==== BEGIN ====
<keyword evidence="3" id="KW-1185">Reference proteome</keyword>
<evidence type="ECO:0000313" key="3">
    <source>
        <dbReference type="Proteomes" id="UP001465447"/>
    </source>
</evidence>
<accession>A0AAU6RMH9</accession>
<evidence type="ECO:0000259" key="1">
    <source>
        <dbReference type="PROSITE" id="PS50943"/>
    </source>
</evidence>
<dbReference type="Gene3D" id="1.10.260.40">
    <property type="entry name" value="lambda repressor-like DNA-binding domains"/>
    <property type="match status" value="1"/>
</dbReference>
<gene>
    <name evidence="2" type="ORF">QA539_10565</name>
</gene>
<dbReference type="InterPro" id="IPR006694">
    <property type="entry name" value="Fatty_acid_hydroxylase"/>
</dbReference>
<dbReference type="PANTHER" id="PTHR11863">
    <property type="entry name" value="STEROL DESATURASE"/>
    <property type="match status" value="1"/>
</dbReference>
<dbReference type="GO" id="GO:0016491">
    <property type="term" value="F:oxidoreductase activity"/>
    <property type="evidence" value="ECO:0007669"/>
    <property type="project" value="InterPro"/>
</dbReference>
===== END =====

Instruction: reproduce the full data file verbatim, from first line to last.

<keyword evidence="3" id="KW-1185">Reference proteome</keyword>
<evidence type="ECO:0000313" key="3">
    <source>
        <dbReference type="Proteomes" id="UP001465447"/>
    </source>
</evidence>
<accession>A0AAU6RMH9</accession>
<evidence type="ECO:0000259" key="1">
    <source>
        <dbReference type="PROSITE" id="PS50943"/>
    </source>
</evidence>
<dbReference type="Gene3D" id="1.10.260.40">
    <property type="entry name" value="lambda repressor-like DNA-binding domains"/>
    <property type="match status" value="1"/>
</dbReference>
<gene>
    <name evidence="2" type="ORF">QA539_10565</name>
</gene>
<dbReference type="InterPro" id="IPR006694">
    <property type="entry name" value="Fatty_acid_hydroxylase"/>
</dbReference>
<dbReference type="PANTHER" id="PTHR11863">
    <property type="entry name" value="STEROL DESATURASE"/>
    <property type="match status" value="1"/>
</dbReference>
<dbReference type="GO" id="GO:0016491">
    <property type="term" value="F:oxidoreductase activity"/>
    <property type="evidence" value="ECO:0007669"/>
    <property type="project" value="InterPro"/>
</dbReference>